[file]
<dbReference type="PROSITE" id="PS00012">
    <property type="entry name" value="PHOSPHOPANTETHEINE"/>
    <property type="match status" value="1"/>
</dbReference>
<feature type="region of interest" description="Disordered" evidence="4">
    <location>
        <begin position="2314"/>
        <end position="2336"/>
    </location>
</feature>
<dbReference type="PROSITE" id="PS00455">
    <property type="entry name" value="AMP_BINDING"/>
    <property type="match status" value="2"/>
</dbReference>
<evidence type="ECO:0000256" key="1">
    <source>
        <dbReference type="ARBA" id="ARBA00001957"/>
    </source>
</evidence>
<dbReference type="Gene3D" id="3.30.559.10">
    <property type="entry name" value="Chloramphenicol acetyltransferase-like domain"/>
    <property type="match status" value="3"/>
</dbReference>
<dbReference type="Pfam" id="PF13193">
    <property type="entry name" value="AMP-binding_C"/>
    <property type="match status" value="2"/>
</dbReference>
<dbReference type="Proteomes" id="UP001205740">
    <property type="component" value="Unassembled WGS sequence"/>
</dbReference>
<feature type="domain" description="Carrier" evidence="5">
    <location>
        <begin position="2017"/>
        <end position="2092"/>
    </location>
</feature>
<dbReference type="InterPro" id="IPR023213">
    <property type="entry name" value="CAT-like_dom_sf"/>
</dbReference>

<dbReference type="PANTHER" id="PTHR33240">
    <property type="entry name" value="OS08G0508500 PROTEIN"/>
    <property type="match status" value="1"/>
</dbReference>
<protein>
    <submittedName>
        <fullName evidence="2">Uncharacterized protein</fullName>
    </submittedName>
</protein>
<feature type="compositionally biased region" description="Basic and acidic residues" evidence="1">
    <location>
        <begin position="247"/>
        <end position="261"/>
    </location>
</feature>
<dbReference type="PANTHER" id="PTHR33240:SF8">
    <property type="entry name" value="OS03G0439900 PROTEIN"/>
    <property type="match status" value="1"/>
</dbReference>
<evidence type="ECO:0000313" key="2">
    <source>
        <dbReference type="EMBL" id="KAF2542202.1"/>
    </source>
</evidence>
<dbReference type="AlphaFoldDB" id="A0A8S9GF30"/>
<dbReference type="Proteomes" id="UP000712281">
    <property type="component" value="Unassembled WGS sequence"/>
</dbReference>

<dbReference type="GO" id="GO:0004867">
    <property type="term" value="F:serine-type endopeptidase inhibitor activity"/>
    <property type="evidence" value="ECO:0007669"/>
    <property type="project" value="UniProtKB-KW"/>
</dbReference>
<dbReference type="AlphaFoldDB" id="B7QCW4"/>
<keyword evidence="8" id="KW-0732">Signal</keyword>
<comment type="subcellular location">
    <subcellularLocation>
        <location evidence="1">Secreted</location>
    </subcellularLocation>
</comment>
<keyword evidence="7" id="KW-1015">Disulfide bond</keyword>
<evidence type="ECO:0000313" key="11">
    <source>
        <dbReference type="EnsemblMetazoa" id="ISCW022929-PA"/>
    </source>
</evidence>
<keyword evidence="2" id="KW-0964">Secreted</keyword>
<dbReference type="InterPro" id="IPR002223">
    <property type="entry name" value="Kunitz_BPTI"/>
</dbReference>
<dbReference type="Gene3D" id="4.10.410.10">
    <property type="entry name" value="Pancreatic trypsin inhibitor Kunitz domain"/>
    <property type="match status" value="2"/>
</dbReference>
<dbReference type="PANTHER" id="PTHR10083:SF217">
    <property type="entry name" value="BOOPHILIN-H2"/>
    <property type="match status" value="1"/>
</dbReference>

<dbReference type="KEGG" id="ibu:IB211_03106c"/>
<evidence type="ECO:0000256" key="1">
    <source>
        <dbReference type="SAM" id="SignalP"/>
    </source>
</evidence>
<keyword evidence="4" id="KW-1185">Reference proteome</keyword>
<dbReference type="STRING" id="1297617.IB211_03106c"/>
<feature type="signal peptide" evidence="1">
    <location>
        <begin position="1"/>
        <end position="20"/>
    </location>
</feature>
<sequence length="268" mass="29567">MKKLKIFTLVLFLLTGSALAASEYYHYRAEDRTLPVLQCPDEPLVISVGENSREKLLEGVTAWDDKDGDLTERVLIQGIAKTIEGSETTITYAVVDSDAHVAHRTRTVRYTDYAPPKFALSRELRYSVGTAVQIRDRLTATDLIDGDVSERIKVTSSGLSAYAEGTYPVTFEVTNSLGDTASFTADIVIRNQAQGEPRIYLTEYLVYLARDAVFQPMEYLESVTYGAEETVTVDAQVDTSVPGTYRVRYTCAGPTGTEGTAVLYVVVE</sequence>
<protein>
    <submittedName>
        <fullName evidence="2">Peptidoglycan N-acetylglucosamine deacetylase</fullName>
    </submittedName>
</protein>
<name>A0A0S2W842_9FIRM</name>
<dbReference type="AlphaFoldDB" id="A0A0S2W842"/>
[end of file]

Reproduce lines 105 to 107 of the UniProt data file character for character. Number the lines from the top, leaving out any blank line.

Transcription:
<dbReference type="STRING" id="1297617.IB211_03106c"/>
<feature type="signal peptide" evidence="1">
    <location>